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Ramon Rivera v. Bank of America Home Loans

April 21, 2011


The opinion of the court was delivered by: Bloom, United States Magistrate Judge:


Plaintiff Ramon Rivera brings this action against defendant BAC Home Loans Servicing, LP*fn1 ("BAC Servicing") claiming that defendant breached the Servicer Participation Agreement with Fannie Mae when it failed to properly evaluate plaintiff for a home loan modification under the Home Affordable Modification Program ("HAMP"), Sections 101 and 109 of the Emergency Economic Stabilization Act of 2008, as amended by Section 7002 of the American Recovery and Reinvestment Act of 2009. Defendant moves to dismiss plaintiff's amended complaint pursuant to Rule 12(b)(6) of the Federal Rules of Civil Procedure. For the following reasons, defendant's motion to dismiss is granted.*fn2


This case presents an unfortunate, but all too common set of circumstances in the world today. Plaintiff is a homeowner in financial distress who seeks a loan modification from an unresponsive bank relying on an ineffectual federal program. This action arises out of the thirty-year mortgage on plaintiff's home in Floral Park, New York. Plaintiff borrowed $402,500 from Concord Mortgage Corporation on March 23, 2007. (Docket entry 19, Am. Compl., ¶4.) Defendant is the servicer of plaintiff's mortgage. (Id. at Ex. A.) After plaintiff's hours were reduced as a checkpoint supervisor for the Transportation Security Administration in early 2009, plaintiff became unable to afford his monthly mortgage payments. (Id. at ¶5.) Plaintiff requested a loan modification from defendant, but defendant denied the request on May 6, 2009. (Id. at ¶¶6, 9; Ex. A.) The following day, defendant notified plaintiff that his loan was in default and warned plaintiff that if he failed to pay $8,553.58 by June 11, 2009, the mortgage payments would be accelerated and foreclosure proceedings would be initiated. (Id. at Ex. A.)

Before foreclosure proceedings were initiated, plaintiff commenced this action on June 15, 2009.*fn3 Shortly thereafter, defendant provided plaintiff an application for a home loan modification Trial Period Plan under the HAMP.*fn4 (Id. at ¶10; Ex. B.) The HAMP is a federal program that is part of the Making Home Affordable Program. (Id. at Ex. B.) The HAMP was "designed to help three to four million financially struggling homeowners by modifying loans to a level that is affordable for borrowers." (Id.) Defendant entered into a Securities Purchase Agreement with the United States Department of the Treasury on October 26, 2008 and a Servicer Participation Agreement (the "Agreement") with Fannie Mae, as financial agent for the United States, on April 17, 2009. (Id. at ¶¶19-20.) According to the uniform standards set forth in the Agreement as well as the HAMP directives and guidelines, defendant was required to review all mortgage loans in default that it serviced and determine whether the borrowers on those loans were eligible for a loan modification. (Id. at ¶21.) In order to determine if plaintiff qualified for a loan modification under the HAMP, defendant instructed plaintiff to submit the required documentation and the new affordable mortgage payment by August 2, 2009. (Id. at Ex. B.) Defendant calculated plaintiff's new affordable mortgage payment as $1,844.50. (Id.) Plaintiff alleges that defendant calculated his new affordable mortgage payment in error by using his 2008 tax returns instead of the 2009 pay stubs which reflected his recent reduction of income. (Id. at ¶¶11-13.) Plaintiff claims that by improperly evaluating plaintiff for the HAMP loan modification, defendant breached its obligations under the Agreement with Fannie Mae.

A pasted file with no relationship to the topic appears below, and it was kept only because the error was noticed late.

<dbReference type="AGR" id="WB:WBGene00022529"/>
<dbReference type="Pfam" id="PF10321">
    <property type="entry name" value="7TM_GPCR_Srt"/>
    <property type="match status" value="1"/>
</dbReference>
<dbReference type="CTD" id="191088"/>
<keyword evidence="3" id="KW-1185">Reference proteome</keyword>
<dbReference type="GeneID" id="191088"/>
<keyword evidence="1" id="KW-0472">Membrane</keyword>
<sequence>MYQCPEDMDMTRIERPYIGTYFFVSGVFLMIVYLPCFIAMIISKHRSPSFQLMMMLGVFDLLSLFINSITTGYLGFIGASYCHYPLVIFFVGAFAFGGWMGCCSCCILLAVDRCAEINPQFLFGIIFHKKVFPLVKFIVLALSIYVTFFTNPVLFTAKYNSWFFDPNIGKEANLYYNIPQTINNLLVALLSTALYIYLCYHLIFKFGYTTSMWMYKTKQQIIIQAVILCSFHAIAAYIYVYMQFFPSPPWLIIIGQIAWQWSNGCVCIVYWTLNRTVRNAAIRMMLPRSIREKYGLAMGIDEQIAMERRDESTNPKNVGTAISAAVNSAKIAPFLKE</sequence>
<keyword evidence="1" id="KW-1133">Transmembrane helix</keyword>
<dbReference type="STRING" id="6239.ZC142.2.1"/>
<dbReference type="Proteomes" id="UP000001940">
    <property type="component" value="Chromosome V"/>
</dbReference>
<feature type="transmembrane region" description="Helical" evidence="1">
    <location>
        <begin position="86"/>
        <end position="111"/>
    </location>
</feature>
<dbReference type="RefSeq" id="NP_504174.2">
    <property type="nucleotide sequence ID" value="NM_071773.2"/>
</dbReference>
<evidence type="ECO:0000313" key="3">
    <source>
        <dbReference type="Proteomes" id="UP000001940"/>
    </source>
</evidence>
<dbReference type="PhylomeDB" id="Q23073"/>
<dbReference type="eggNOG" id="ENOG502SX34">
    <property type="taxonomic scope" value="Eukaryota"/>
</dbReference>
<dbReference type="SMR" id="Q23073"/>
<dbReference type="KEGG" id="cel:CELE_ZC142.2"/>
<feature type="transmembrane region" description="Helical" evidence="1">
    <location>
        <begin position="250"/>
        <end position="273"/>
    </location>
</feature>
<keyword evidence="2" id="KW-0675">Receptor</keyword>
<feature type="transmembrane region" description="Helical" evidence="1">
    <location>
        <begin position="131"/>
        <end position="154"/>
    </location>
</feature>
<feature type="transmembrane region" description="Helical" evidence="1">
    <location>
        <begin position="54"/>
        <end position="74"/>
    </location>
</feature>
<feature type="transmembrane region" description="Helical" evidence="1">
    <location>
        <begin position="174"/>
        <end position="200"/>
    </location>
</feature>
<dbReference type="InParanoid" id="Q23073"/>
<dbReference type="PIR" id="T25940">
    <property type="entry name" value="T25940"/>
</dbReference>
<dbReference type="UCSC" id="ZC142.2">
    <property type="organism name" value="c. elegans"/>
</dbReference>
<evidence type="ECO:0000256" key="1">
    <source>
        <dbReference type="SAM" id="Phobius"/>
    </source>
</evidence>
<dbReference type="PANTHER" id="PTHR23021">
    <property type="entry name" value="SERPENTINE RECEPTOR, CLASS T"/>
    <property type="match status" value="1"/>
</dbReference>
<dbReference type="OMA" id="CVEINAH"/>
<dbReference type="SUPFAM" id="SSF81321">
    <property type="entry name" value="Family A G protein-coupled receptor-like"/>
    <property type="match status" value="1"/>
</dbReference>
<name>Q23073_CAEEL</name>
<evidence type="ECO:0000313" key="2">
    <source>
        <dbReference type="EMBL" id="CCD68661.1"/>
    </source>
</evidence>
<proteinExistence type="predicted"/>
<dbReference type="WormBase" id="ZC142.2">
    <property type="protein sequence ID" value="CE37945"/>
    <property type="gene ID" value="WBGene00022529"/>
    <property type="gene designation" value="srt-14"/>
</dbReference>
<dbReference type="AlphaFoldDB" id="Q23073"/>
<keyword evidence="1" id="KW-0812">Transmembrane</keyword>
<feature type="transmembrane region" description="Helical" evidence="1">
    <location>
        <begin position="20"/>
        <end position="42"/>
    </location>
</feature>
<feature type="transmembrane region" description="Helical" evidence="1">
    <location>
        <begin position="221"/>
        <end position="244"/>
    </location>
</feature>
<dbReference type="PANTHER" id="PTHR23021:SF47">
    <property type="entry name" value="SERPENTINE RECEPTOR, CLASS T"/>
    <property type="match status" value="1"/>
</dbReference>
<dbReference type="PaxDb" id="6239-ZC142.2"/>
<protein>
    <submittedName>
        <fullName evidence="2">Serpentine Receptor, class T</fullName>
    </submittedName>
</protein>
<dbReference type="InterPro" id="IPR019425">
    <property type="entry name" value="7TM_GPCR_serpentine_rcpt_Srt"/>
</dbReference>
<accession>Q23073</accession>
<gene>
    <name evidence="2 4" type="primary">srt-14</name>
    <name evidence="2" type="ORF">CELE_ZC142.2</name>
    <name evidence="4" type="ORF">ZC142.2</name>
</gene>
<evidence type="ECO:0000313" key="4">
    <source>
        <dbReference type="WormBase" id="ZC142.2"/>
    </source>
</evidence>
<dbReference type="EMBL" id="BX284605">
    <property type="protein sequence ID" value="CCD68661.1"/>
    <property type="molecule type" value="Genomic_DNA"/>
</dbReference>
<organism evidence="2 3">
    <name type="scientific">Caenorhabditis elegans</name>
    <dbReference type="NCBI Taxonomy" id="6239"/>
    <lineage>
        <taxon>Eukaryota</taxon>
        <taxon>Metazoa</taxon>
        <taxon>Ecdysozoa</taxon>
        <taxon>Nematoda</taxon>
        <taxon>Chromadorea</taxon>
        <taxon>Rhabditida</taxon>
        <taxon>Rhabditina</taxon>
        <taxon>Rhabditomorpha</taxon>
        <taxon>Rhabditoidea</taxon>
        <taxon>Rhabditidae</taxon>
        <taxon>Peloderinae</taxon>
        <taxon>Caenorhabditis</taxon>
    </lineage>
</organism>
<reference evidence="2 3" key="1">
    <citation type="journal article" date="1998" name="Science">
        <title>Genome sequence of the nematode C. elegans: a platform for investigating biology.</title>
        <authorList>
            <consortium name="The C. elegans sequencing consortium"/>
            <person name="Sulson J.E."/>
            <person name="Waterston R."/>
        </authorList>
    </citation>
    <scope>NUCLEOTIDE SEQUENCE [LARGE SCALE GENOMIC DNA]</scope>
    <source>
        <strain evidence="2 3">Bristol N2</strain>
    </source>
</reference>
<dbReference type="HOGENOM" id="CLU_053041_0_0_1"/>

Plaintiff commenced this action pro se against BAC Servicing and Washington Mutual Bank on June 5, 2009.*fn5 (Docket entry 1.) Throughout this litigation, plaintiff has always timely appeared and presented himself earnestly and respectfully before the Court. At a pre-motion conference held on November 9, 2009, the Court granted plaintiff leave to amend his complaint and stayed defendants' response to the complaint.*fn6 (Docket entry 18.) On December 31, 2009, plaintiff filed an amended complaint, naming only BAC Servicing as a defendant. (Docket entry 19.) The amended complaint incorporated by reference the Agreement between BAC Servicing and Fannie Mae.*fn7 (Am Compl., ¶20.)